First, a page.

And that’s as far as it’s likely to go. Erpelding has been told his proposal will not get a hearing. By his count, there have been 11 attempts to reduce the supermajority since 1990, and none have made it through the Legislature.

“I guess I can get in line,” Erpelding, D-Boise, said Friday.

Boise State Public Radio and Idaho Education News are partnering to produce a week-long series on how the March 14 statewide school elections affect students, communities and taxpayers.

High school junior Erin Frazer is laser-focused, moving her mouse deftly as she manipulates an image on her computer screen.

“I think Illustrator is my favorite out of all these programs,” she says.

Frankie Barnhill / Boise State Public Radio

The Boise School District says it needs renovations to its schools and is asking voters to approve a $172 million bond to pay for it all. In Meridian, voters will consider a new bond for the West Ada School District worth $160 million over 10 years. And the Kuna school district has both a bond and supplemental levy on the ballot for the March 14 election.

Matt Guilhem / Boise State Public Radio

Boise State Public Radio and Idaho Education News are partnering to produce a week-long series on how the March 14 statewide school elections affect students, communities and taxpayers.

West Ada School District

Across the state, a high-stakes school election day looms on Tuesday.

How high are the stakes? There are at least $393.3 million in bond issues and school levies on the ballot next week.

apple, fruit
Emilie Ritter Saunders / Boise State Public Radio

A $104 million bond that would have helped the West Ada School District address overcrowding failed Tuesday. It needed a two-thirds super majority to pass, but failed with 63 percent of the vote.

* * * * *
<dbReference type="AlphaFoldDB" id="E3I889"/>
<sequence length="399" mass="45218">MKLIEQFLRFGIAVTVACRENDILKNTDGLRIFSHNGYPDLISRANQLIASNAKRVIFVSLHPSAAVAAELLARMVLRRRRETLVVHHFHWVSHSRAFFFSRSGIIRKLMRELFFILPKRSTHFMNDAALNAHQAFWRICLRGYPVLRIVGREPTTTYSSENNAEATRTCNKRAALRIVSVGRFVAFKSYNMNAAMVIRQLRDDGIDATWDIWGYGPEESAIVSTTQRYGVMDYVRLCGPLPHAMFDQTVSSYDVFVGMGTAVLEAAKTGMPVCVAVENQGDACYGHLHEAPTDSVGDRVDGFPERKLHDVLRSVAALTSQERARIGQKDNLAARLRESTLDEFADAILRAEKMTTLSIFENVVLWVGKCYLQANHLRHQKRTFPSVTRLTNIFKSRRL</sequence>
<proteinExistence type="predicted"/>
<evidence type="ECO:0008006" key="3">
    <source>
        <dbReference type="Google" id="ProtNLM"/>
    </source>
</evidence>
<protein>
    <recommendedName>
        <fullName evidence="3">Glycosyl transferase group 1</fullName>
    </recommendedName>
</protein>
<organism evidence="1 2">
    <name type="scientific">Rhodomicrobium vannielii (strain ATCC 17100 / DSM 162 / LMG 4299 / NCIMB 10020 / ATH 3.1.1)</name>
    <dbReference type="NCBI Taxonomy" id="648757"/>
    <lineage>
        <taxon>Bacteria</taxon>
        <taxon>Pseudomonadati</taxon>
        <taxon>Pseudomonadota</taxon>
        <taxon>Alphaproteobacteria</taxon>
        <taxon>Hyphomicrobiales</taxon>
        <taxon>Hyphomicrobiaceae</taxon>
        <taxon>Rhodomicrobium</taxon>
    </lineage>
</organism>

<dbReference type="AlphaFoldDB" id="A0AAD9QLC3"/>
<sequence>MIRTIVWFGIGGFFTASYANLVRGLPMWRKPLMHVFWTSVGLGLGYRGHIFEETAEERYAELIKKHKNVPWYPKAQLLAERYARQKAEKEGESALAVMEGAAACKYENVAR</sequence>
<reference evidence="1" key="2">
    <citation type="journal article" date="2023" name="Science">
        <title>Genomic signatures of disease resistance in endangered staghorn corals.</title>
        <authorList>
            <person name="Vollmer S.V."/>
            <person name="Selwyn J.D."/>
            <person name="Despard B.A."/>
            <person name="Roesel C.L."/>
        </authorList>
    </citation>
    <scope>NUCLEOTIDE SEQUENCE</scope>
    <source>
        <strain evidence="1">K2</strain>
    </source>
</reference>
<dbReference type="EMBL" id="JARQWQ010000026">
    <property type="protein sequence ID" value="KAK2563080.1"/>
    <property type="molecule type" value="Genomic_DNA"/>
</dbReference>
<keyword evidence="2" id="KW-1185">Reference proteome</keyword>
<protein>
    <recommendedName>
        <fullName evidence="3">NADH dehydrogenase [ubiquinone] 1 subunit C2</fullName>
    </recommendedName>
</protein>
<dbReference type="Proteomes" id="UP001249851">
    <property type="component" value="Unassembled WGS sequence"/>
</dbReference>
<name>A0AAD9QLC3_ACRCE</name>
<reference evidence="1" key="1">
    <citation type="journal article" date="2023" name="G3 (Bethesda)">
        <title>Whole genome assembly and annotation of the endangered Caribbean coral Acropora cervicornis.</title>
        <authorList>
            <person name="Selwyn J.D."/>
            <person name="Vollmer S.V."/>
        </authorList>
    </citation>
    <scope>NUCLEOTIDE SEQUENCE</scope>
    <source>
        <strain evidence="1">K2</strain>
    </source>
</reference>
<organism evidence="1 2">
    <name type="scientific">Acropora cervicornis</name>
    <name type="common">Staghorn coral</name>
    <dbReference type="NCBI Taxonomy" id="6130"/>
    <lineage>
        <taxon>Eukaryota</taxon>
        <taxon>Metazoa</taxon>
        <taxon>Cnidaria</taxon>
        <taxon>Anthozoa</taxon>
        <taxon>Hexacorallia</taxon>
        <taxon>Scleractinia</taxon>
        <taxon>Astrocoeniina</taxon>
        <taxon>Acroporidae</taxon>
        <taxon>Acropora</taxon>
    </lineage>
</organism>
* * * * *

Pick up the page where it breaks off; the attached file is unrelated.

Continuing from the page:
The Idaho Statesman reports the school's superintendent says overcrowding won't be going away, and the district will need to attempt the bond measure again.

Dave Bieter
Dave Bieter's Facebook Page / City of Boise

Boise Mayor David Bieter announced Friday that SkyWest Airlines is opening a maintenance facility at the Boise Airport.

During his annual State of the City speech, Bieter said the facility will use an existing hangar at the Jackson Jet Center. “While we’re not sure yet the total number of jobs, we do know they will be able to service three large planes every night,” Bieter says. “And the wages they will pay will serve a family well.”

Beth Pendergrass / Twin Falls School District

The Twin Falls School District is asking voters for $73.8 million in the form of a 25 year bond. The district says it needs the money because their elementary schools are overcrowded and their middle and high schools soon will be.

Adam Cotterell / Boise State Public Radio

Boise’s mayor says he’s disappointed that the two bond proposals failed in his city Tuesday, but he’s also encouraged by how many residents voted for the measures. 

Boise Bonds Fail Despite Getting A Majority Of Votes

Nov 6, 2013